Special Information for Greyhounds
Are greyhounds more likely to suffer bleeding or bruising after surgery?
Three research papers have shown that up to a quarter of greyhounds can suffer from increased bleeding or bruising after surgical procedures. The research was carried out in retired racing greyhounds undergoing neutering or limb amputations, but it is very likely that the problem affects all greyhounds and all surgical procedures (including dental extractions).
What causes this problem?
The problem is known as “fibrinolytic syndrome”. It occurs when the body forms a clot as normal, but other chemicals in the bloodstream dissolve the clot too early, so that bleeding starts again. For this reason, bleeding often seems controlled at the time of the surgery or the dental extraction, but then bruising or bleeding develops over the next couple of days. We assume that affected greyhounds inherit this unbalanced clotting system.
How do I know if my greyhound will be affected?
Unfortunately, there is no blood or genetic test to find out in advance whether your greyhound will suffer from this problem. All of the standard blood clotting tests come back normal in these greyhounds, so are no use in this situation.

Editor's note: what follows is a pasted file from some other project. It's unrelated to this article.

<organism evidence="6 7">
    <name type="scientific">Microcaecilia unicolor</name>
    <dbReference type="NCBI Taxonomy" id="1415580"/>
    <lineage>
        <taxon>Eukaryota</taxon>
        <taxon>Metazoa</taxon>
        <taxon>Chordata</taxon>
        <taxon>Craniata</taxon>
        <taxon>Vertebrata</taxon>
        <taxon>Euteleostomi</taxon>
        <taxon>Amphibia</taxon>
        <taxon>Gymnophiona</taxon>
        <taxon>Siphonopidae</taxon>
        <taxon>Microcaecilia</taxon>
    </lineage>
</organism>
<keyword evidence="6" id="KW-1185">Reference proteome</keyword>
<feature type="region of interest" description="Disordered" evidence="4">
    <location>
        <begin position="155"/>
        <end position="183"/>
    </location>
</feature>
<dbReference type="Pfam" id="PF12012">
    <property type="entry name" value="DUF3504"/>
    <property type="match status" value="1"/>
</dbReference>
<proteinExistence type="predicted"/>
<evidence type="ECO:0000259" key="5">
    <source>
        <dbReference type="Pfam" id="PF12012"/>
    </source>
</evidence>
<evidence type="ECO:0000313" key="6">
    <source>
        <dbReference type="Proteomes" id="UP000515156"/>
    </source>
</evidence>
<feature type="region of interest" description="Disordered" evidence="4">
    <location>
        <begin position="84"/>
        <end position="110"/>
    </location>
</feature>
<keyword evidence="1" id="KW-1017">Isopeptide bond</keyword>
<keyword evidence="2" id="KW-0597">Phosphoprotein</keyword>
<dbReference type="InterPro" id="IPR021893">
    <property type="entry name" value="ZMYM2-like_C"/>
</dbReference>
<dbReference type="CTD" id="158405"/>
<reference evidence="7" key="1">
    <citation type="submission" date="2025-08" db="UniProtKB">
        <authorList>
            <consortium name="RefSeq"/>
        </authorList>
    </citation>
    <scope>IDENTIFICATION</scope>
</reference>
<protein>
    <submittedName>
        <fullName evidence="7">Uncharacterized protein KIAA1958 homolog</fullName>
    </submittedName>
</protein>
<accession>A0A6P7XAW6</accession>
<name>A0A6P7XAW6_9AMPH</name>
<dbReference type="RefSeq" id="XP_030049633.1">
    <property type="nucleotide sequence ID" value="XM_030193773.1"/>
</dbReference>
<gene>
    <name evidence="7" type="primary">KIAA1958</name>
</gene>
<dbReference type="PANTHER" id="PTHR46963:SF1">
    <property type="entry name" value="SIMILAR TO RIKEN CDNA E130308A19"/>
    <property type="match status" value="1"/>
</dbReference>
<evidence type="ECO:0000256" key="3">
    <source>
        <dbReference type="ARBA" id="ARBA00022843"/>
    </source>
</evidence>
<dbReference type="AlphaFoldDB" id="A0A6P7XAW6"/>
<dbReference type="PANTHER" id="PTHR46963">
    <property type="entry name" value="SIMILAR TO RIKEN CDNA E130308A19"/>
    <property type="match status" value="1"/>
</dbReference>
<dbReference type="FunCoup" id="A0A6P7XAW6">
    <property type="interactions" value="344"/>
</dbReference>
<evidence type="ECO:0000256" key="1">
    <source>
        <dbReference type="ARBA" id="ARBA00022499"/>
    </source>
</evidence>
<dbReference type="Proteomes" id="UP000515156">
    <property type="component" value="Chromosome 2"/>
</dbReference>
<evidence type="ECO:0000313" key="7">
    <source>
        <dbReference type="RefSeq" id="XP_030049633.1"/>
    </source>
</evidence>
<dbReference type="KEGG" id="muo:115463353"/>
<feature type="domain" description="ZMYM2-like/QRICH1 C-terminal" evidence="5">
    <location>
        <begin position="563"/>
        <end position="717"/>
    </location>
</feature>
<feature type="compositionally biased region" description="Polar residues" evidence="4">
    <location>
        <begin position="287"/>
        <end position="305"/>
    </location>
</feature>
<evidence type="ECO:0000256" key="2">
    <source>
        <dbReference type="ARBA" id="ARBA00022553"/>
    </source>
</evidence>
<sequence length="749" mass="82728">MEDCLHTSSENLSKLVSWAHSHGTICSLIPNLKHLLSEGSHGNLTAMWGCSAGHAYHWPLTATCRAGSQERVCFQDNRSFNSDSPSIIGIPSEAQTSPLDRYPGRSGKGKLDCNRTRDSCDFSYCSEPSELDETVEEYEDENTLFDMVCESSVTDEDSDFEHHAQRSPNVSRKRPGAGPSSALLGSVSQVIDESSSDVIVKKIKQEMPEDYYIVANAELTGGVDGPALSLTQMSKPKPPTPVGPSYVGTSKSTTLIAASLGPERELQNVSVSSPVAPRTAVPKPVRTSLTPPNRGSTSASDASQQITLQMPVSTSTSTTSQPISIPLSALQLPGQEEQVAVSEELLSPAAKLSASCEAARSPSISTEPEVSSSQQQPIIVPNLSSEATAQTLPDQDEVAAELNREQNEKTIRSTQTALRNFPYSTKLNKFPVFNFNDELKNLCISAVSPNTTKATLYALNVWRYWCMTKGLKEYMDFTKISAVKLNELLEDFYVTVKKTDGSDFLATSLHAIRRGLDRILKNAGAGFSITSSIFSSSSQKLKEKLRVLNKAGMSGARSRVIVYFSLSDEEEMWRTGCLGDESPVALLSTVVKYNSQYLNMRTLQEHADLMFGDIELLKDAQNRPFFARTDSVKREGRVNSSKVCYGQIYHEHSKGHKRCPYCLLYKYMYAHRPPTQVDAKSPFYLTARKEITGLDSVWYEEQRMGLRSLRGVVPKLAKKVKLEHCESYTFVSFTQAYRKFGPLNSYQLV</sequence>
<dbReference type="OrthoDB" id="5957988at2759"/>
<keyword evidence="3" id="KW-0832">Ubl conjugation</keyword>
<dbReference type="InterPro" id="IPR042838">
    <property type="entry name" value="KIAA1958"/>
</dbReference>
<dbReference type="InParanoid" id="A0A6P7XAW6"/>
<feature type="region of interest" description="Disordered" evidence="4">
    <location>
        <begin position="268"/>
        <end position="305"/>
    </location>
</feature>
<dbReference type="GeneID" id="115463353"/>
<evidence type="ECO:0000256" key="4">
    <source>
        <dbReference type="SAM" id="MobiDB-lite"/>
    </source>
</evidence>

It appears that giving anti-fibrinolytic medication can reduce the risk of these complications. For this reason, we are now offering greyhounds a course of an anti-fibrinolytic agent known as Tranexamic Acid, at the time of any surgical or dental procedure. This medication stops blood clots from breaking down too soon. The medication is given as a tablet every 8 hours for 5 days, starting the evening after surgery has been performed. Currently we are able to offer this course of medication for £18.32
Marin, L.M., et al., Epsilon aminocaproic acid for the prevention of delayed postoperative bleeding in retired racing greyhounds undergoing gonadectomy. Vet Surg, 2012 41(5):p 594-603
Lara-Garcia, A., et al., Postoperative bleeding in retired racing greyhounds. J Vet Intern Med, 2008 2(3):p 525-33
Marin, L.M., et al., Retrospective evaluation of the effectiveness of epsilon aminocaproic acid for the prevention of postamputation bleeding in retired racing Greyhounds with appendicular bone tumours: 46 cases (2003-2008). J Vet Emerg Critical Care (San Antonio), 2012 22(3):p 332-40
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Acorn House Veterinary Surgery
Linnet Way, Brickhill, Bedford, MK41 7HN